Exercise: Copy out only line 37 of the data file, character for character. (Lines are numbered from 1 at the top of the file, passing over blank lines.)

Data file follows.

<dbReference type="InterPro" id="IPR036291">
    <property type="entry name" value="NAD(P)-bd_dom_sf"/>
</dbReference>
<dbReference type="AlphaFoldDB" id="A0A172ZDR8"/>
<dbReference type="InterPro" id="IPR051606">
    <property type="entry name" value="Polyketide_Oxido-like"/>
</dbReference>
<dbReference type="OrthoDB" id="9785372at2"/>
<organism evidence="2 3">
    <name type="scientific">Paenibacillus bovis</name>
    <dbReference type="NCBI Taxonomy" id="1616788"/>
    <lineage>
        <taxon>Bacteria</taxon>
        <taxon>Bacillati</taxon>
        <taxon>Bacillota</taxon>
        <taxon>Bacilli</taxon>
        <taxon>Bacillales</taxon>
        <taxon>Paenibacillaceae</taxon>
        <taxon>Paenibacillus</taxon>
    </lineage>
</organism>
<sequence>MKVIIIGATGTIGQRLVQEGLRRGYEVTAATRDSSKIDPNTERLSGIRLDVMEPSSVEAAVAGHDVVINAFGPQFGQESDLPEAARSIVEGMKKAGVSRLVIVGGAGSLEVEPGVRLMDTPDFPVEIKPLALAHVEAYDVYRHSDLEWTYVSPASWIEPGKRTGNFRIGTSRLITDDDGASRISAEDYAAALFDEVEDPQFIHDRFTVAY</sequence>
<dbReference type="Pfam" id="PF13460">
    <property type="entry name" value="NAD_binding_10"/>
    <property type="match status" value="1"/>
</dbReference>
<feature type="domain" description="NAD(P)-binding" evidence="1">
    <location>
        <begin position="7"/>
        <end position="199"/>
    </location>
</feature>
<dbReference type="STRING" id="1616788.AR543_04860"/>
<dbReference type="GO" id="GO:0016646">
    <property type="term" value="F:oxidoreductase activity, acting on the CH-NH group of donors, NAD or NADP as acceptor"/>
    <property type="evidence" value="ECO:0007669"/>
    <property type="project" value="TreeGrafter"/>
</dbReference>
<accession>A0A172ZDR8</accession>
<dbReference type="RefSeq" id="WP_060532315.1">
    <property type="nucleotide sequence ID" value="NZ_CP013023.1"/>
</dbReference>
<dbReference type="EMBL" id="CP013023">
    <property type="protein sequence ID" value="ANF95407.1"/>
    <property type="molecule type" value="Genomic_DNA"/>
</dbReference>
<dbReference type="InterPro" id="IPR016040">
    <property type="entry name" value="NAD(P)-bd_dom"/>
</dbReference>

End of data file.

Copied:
    <property type="project" value="TreeGrafter"/>